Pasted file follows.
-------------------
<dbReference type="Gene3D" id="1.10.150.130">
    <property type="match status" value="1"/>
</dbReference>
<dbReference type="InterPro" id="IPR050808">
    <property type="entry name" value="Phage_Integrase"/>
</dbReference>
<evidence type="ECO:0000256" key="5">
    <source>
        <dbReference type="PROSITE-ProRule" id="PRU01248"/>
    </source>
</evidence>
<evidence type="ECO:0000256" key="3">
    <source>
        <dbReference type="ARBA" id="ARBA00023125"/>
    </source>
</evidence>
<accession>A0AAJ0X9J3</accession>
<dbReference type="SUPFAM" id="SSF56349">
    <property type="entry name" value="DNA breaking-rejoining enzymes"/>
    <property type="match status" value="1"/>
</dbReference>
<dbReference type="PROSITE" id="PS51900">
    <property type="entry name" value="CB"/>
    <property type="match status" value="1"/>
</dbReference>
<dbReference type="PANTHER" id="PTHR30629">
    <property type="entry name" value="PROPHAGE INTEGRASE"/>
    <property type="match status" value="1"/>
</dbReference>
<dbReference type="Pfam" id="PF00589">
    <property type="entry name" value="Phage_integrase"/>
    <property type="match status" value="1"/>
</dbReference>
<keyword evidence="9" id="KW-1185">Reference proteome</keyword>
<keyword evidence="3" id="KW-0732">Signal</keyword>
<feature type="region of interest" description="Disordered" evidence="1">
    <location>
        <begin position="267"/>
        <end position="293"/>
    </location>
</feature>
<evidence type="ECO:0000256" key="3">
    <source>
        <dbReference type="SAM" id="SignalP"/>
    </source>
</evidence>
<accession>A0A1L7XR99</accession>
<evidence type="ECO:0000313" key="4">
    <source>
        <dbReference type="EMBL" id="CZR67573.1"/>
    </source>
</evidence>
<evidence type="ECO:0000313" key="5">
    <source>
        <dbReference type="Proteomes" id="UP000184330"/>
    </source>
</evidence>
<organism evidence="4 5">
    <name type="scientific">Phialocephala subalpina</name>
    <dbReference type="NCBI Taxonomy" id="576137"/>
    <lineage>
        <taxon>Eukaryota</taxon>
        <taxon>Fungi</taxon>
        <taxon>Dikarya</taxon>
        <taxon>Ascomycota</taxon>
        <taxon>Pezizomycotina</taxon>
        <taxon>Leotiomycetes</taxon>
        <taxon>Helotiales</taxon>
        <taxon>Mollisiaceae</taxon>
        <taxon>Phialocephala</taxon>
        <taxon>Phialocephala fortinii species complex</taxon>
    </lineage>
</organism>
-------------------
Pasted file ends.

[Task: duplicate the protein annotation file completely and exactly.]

<dbReference type="Gene3D" id="1.10.150.130">
    <property type="match status" value="1"/>
</dbReference>
<dbReference type="InterPro" id="IPR050808">
    <property type="entry name" value="Phage_Integrase"/>
</dbReference>
<evidence type="ECO:0000256" key="5">
    <source>
        <dbReference type="PROSITE-ProRule" id="PRU01248"/>
    </source>
</evidence>
<evidence type="ECO:0000256" key="3">
    <source>
        <dbReference type="ARBA" id="ARBA00023125"/>
    </source>
</evidence>
<accession>A0AAJ0X9J3</accession>
<dbReference type="SUPFAM" id="SSF56349">
    <property type="entry name" value="DNA breaking-rejoining enzymes"/>
    <property type="match status" value="1"/>
</dbReference>
<dbReference type="PROSITE" id="PS51900">
    <property type="entry name" value="CB"/>
    <property type="match status" value="1"/>
</dbReference>
<dbReference type="PANTHER" id="PTHR30629">
    <property type="entry name" value="PROPHAGE INTEGRASE"/>
    <property type="match status" value="1"/>
</dbReference>
<dbReference type="Pfam" id="PF00589">
    <property type="entry name" value="Phage_integrase"/>
    <property type="match status" value="1"/>
</dbReference>
<keyword evidence="9" id="KW-1185">Reference proteome</keyword>
<keyword evidence="3" id="KW-0732">Signal</keyword>
<feature type="region of interest" description="Disordered" evidence="1">
    <location>
        <begin position="267"/>
        <end position="293"/>
    </location>
</feature>
<evidence type="ECO:0000256" key="3">
    <source>
        <dbReference type="SAM" id="SignalP"/>
    </source>
</evidence>
<accession>A0A1L7XR99</accession>
<evidence type="ECO:0000313" key="4">
    <source>
        <dbReference type="EMBL" id="CZR67573.1"/>
    </source>
</evidence>
<evidence type="ECO:0000313" key="5">
    <source>
        <dbReference type="Proteomes" id="UP000184330"/>
    </source>
</evidence>
<organism evidence="4 5">
    <name type="scientific">Phialocephala subalpina</name>
    <dbReference type="NCBI Taxonomy" id="576137"/>
    <lineage>
        <taxon>Eukaryota</taxon>
        <taxon>Fungi</taxon>
        <taxon>Dikarya</taxon>
        <taxon>Ascomycota</taxon>
        <taxon>Pezizomycotina</taxon>
        <taxon>Leotiomycetes</taxon>
        <taxon>Helotiales</taxon>
        <taxon>Mollisiaceae</taxon>
        <taxon>Phialocephala</taxon>
        <taxon>Phialocephala fortinii species complex</taxon>
    </lineage>
</organism>